French connection: Morocco, Part II

In today’s posting, we visit the medina of Marrakech — the city’s ancient quarter — and enter the souk or market via the Jamaa el Fna, a huge square in the heart of the city.

In the interests of accuracy, my wife Jan and I actually made the trip to the souk on the morning of Monday, February 23, at the start of our one-week vacation in Morocco. To get there, we took the free bus that was provided by our resort, the Club Med Marrakech La Palmeraie.

As I wrote in yesterday’s posting, I was  enchanted with Morocco, as Jan was during her vacation there some 30 years ago. She particularly wanted me to see the Jamaa el Fna, a famous square whose name seems to have many spellings and many meanings, including “assembly of the dead,” named for the public executions that took place there.

I’ll confess I was a bit apprehensive about the venture, recalling the terrible explosion that took place on April 28, 2011 at a café on the edge of the square, killing 17 people. Just how tense would the place feel?

As it turned out, it was a pretty easy-going and enjoyable trip. As we clambered out of our bus, a man latched onto us and made it clear that he very much wanted to be our guide. After saying no quite a few times, we finally said yes; the price seemed reasonable for his morning’s work, and he was not only friendly but also spoke good English.

As we crossed the huge square, which seemed fairly bare, he explained that mornings tend to be quieter; the activity picks up as the day rolls along. So for us, there was not a lot to see in the square, except for a few snake charmers, some monkeys on leashes, and women who could decorate your hands with henna.

Here is our guide chatting with Jan, as we stopped for a coffee and some water on the edge of the square.

We've stopped for coffee, water, and a chat with our guide.

We’ve stopped for coffee, water, and a chat with our guide.

After the coffee break, we finished our walk across the square, passing these stalls selling oranges and orange juice:

Orange juice was for sale at several stalls around the square.

Orange juice was for sale at several stalls around the square.

And then it was down this wide street, and into the souk itself:

Our guide walks with Jan across the square and towards the souk.

Our guide walks with Jan across the square and towards the souk.

What we found was a maze of inter-connecting small streets and alleyways, lined with stalls selling just about anything — jewellery, fresh meat, statues, clothing, shoes, lamps, and much more. The streets are narrow and cobbled, so the walking isn’t all that easy. Carts pulled by donkeys, or pushed by men, as well as bicycles and motor scooters, managed to thread their way among the shoppers. Here’s just one of many carts:

Carts like this were common sights in the market area.

Carts like this were common sights in the market area.

The next photo shows one of the loveliest and quietest streets we saw, but it gives you some idea of the market area:

One of the quieter streets in the souk.

One of the quieter streets in the souk.

As it turned out, our guide had a specific destination in mind — a government-run store that sells a wide variety of herbs and spices and of course the ever-present Moroccan wonder-drug and all-purpose cooking-and-flavouring oil, argan oil. (That’s the oil that comes from a type of nut that goats seem to love, as I showed in yesterday’s posting.)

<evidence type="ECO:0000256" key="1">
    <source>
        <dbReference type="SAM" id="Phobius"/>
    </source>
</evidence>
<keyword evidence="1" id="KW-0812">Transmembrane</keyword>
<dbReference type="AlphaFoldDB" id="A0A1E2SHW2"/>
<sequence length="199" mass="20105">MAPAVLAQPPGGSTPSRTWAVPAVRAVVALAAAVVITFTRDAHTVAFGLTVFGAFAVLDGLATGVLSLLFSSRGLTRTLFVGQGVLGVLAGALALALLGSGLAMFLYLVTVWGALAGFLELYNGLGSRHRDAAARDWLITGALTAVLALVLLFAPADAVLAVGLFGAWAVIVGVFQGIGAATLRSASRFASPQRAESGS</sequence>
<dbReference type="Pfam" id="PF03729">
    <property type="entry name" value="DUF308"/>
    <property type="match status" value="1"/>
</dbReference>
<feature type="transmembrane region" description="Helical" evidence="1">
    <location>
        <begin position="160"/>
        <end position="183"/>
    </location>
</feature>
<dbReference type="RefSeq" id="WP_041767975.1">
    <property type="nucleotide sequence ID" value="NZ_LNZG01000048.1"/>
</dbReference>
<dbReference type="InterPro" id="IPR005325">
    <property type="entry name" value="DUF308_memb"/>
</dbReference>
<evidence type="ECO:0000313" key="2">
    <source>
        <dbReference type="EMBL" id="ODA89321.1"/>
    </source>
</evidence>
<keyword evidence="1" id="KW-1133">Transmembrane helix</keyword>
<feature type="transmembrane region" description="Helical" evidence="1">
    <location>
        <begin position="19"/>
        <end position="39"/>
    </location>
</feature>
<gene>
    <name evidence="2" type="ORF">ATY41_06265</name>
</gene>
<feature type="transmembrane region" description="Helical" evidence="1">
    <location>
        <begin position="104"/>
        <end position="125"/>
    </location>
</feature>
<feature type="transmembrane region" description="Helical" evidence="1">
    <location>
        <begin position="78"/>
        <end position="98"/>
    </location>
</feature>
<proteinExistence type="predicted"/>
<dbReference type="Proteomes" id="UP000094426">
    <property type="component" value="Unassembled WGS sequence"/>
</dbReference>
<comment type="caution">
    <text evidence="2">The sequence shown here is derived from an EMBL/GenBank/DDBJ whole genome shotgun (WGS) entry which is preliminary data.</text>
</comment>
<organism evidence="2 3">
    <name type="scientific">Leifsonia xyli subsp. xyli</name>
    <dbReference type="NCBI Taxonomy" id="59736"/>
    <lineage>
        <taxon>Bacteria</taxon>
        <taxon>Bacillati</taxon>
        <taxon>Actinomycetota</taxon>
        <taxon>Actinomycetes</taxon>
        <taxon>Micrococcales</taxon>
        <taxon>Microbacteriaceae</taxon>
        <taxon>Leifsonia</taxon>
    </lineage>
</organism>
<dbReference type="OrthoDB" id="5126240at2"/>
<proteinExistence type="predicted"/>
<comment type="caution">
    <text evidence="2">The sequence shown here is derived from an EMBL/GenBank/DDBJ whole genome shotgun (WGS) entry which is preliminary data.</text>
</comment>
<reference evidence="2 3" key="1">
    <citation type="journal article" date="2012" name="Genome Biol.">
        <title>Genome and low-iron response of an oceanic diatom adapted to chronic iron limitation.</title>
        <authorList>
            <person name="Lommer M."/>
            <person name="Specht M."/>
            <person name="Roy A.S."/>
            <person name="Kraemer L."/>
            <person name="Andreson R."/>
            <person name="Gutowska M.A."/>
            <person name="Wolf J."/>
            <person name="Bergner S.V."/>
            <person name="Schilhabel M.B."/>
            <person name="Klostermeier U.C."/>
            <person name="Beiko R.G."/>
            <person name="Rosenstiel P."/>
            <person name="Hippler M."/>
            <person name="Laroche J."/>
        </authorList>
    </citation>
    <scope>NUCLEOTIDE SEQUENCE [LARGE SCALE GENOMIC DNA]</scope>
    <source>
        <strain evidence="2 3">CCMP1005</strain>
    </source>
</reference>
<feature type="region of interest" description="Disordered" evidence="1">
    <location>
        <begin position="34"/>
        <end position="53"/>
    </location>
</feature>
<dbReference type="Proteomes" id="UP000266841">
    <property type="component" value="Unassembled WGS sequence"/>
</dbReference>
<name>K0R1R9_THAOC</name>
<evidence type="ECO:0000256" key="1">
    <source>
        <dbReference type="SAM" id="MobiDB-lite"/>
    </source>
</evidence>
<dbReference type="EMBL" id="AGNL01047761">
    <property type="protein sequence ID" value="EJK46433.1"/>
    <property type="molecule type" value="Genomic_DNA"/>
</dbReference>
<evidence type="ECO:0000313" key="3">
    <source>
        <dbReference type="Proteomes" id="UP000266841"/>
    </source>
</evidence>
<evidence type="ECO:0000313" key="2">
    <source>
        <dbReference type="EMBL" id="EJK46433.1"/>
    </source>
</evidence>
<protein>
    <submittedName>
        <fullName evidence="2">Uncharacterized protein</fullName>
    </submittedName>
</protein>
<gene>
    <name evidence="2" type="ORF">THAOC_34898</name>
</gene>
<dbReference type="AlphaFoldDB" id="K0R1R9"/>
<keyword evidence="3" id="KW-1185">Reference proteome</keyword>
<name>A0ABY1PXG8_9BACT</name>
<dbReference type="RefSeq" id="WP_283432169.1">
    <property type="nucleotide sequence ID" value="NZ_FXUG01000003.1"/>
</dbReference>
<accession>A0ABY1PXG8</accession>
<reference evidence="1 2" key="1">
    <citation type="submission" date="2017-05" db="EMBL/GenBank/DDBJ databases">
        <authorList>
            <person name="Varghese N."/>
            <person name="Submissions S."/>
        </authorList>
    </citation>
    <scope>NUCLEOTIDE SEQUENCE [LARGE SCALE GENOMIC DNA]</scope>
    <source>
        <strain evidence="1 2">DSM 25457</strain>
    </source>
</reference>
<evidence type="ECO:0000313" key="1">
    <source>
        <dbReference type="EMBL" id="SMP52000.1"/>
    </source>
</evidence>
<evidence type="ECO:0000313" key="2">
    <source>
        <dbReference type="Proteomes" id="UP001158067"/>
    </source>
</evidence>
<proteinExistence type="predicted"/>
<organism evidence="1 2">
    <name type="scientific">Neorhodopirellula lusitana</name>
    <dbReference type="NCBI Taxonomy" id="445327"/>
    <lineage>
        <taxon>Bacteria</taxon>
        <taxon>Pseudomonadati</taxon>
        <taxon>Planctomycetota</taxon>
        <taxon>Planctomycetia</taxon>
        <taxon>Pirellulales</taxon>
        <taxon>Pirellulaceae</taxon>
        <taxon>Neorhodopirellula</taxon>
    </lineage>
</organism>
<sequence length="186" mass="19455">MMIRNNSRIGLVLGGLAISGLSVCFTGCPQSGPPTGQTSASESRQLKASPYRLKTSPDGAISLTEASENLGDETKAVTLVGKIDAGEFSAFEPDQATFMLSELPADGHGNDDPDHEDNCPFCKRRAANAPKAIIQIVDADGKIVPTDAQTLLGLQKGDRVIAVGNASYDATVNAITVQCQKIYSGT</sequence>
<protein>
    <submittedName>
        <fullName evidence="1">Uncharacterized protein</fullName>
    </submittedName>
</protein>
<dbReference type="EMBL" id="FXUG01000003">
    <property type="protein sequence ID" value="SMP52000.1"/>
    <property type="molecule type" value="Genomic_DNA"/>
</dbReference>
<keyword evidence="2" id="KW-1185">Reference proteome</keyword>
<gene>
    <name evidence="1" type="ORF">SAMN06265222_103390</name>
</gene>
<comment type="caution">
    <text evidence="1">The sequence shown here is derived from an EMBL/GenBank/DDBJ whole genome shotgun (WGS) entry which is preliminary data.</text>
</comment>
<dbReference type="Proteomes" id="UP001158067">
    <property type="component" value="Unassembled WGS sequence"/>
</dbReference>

After a brief tour of the store, and a demonstration of argan oil extraction, we were led into this room where the store’s manager explained (in quite good English) the uses of virtually every herb, spice and oil mixture in the store:

We get a demonstration of how to rub oil on your temples.

We get a demonstration of how to rub oil on your temples.

In this next photo, he’s ticking off the benefits of argan oil. Eventually he finished his pitch, we bought a few items (including some saffron and one of the argan oil mixtures), and headed back out to the main square. After a rest and another coffee, we walked back to the waiting bus — thinking ahead to a big fat lunch.

Ticking off some of the benefits of the natural argan oil.

Ticking off some of the benefits of the natural argan oil.

And speaking of big fat lunches, in my next posting, I’ll offer a comprehensive review of our experience at the Club Med resort. You just might be surprised at how much weight a person can gain in a week.

Advertisements
This entry was posted in Food, French language, Tourist attractions, Travels in and out of France and tagged , , , , , , , . Bookmark the permalink.

2 Responses to French connection: Morocco, Part II

  1. Gaynor Black says:

    Love it! Mikey and I definitely have to go. Especially as its only a short ferry ride from our house. Did you ever see “Carry on Spying”? I think it was filmed around here. The famous password was “take me to the Casbah” but not sure exactly where that is.

  2. loren24250 says:

    Hi Gaynor! No, never saw that film. But our guide on the Essouaira trip told us about all the films that were done wholly or partly in Morocco, and particularly in that harbour town. We walked past a park named in honour of Orson Wells, since he filmed “Othello” there!

Leave a Reply

Fill in your details below or click an icon to log in:

WordPress.com Logo

You are commenting using your WordPress.com account. Log Out / Change )

Twitter picture

You are commenting using your Twitter account. Log Out / Change )

Facebook photo

You are commenting using your Facebook account. Log Out / Change )

Google+ photo

You are commenting using your Google+ account. Log Out / Change )

Connecting to %s